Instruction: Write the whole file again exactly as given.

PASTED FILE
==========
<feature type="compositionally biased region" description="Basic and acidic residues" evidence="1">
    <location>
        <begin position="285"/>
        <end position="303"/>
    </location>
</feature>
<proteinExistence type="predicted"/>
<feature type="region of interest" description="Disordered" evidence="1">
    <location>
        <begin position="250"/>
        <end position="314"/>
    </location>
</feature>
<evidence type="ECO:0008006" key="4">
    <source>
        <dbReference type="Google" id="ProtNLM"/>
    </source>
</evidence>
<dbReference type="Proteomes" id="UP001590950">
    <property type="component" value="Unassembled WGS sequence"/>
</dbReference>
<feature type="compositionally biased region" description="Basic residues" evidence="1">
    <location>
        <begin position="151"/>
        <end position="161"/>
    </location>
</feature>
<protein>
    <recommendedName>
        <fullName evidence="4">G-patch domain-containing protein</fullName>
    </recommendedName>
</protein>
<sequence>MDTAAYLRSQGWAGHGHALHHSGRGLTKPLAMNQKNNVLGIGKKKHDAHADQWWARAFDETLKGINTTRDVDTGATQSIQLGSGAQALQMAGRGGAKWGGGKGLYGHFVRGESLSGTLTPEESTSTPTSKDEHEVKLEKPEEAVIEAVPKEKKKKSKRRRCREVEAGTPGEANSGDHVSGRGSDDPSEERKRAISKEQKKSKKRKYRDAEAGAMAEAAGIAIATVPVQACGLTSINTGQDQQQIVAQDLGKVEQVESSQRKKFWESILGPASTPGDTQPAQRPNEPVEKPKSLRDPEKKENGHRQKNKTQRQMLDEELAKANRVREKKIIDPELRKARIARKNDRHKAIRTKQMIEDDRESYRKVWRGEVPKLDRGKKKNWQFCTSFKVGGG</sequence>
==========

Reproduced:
<feature type="compositionally biased region" description="Basic and acidic residues" evidence="1">
    <location>
        <begin position="285"/>
        <end position="303"/>
    </location>
</feature>
<proteinExistence type="predicted"/>
<feature type="region of interest" description="Disordered" evidence="1">
    <location>
        <begin position="250"/>
        <end position="314"/>
    </location>
</feature>
<evidence type="ECO:0008006" key="4">
    <source>
        <dbReference type="Google" id="ProtNLM"/>
    </source>
</evidence>
<dbReference type="Proteomes" id="UP001590950">
    <property type="component" value="Unassembled WGS sequence"/>
</dbReference>
<feature type="compositionally biased region" description="Basic residues" evidence="1">
    <location>
        <begin position="151"/>
        <end position="161"/>
    </location>
</feature>
<protein>
    <recommendedName>
        <fullName evidence="4">G-patch domain-containing protein</fullName>
    </recommendedName>
</protein>
<sequence>MDTAAYLRSQGWAGHGHALHHSGRGLTKPLAMNQKNNVLGIGKKKHDAHADQWWARAFDETLKGINTTRDVDTGATQSIQLGSGAQALQMAGRGGAKWGGGKGLYGHFVRGESLSGTLTPEESTSTPTSKDEHEVKLEKPEEAVIEAVPKEKKKKSKRRRCREVEAGTPGEANSGDHVSGRGSDDPSEERKRAISKEQKKSKKRKYRDAEAGAMAEAAGIAIATVPVQACGLTSINTGQDQQQIVAQDLGKVEQVESSQRKKFWESILGPASTPGDTQPAQRPNEPVEKPKSLRDPEKKENGHRQKNKTQRQMLDEELAKANRVREKKIIDPELRKARIARKNDRHKAIRTKQMIEDDRESYRKVWRGEVPKLDRGKKKNWQFCTSFKVGGG</sequence>